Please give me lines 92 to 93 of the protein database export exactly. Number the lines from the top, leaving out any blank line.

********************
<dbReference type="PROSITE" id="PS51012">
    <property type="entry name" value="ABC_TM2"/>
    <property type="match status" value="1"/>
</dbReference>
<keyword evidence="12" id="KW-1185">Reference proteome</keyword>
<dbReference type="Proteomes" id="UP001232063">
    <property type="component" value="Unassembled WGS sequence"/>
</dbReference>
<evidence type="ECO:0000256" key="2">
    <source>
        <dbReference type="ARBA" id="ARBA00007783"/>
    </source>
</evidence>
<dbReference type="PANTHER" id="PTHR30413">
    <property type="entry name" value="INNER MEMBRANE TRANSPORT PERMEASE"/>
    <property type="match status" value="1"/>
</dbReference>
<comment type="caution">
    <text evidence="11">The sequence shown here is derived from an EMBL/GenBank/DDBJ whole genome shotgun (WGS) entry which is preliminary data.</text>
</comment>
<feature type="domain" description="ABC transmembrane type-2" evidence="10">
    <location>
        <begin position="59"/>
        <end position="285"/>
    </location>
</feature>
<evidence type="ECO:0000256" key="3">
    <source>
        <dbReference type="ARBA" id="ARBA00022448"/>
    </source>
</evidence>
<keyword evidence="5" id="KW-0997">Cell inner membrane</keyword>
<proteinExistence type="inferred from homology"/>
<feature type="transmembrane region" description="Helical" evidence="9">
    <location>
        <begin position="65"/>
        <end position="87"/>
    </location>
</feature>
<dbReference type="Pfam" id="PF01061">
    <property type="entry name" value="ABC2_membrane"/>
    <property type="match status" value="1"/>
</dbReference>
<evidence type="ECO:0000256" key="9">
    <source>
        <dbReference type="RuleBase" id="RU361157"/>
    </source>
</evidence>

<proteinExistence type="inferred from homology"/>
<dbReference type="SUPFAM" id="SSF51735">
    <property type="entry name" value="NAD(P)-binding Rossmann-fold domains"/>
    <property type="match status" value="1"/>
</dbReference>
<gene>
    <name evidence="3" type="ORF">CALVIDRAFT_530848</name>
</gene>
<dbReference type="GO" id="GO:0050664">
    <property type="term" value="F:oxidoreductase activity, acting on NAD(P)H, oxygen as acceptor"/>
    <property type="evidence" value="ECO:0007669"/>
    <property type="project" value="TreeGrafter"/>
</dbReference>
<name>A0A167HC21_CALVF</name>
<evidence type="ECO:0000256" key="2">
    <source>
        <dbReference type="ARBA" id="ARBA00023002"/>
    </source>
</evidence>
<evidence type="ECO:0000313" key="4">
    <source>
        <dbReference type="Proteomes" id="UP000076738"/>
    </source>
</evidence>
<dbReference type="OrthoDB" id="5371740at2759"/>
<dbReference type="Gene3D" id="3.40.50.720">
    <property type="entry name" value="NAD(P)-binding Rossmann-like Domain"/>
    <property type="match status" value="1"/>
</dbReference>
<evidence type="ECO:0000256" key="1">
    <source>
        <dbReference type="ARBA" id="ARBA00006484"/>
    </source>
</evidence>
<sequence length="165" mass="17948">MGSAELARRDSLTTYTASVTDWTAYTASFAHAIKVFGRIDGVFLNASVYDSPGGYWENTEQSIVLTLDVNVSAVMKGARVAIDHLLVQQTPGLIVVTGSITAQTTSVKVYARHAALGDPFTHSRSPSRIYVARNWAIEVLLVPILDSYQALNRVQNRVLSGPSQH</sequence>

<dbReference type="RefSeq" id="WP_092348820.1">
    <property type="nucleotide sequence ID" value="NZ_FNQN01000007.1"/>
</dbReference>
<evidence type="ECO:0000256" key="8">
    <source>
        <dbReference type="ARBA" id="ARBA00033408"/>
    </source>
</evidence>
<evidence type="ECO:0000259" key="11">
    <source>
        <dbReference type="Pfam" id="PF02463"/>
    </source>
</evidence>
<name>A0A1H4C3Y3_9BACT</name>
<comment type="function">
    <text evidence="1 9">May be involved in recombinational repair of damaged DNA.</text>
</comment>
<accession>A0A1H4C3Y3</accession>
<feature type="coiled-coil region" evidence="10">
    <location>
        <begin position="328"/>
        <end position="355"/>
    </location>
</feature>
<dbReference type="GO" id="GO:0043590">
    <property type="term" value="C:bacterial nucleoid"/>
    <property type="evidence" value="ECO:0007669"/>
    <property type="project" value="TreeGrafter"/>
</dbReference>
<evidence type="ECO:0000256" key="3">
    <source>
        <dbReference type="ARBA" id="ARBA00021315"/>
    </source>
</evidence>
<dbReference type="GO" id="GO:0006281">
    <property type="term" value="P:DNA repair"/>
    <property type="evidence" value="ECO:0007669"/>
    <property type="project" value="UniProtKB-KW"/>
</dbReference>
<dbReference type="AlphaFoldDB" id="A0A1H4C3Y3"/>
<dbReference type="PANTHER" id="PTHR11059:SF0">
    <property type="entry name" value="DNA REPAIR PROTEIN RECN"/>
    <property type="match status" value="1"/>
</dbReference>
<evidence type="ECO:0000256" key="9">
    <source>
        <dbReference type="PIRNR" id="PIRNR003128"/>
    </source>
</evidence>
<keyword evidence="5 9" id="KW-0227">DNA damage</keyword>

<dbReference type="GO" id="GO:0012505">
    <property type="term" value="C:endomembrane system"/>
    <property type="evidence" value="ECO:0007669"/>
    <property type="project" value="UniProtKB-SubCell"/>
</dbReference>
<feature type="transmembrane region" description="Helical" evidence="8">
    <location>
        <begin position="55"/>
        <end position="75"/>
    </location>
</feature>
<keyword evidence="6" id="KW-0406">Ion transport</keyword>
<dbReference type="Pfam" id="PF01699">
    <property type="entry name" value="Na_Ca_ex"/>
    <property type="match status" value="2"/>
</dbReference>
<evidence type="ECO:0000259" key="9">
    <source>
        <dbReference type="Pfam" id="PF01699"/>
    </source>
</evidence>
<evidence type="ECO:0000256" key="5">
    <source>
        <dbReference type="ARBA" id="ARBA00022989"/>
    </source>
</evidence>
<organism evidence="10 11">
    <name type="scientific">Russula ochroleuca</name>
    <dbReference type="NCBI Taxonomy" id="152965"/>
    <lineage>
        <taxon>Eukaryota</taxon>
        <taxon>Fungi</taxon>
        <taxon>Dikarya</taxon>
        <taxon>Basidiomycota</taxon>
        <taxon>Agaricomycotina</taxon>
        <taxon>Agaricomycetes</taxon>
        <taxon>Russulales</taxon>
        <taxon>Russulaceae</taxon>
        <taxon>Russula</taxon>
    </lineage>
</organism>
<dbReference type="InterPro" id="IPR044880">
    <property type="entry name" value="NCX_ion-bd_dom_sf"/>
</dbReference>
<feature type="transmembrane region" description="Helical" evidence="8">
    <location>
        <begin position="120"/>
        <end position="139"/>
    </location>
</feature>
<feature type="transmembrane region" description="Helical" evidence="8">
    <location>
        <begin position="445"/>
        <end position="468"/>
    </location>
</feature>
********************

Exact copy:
<evidence type="ECO:0000259" key="11">
    <source>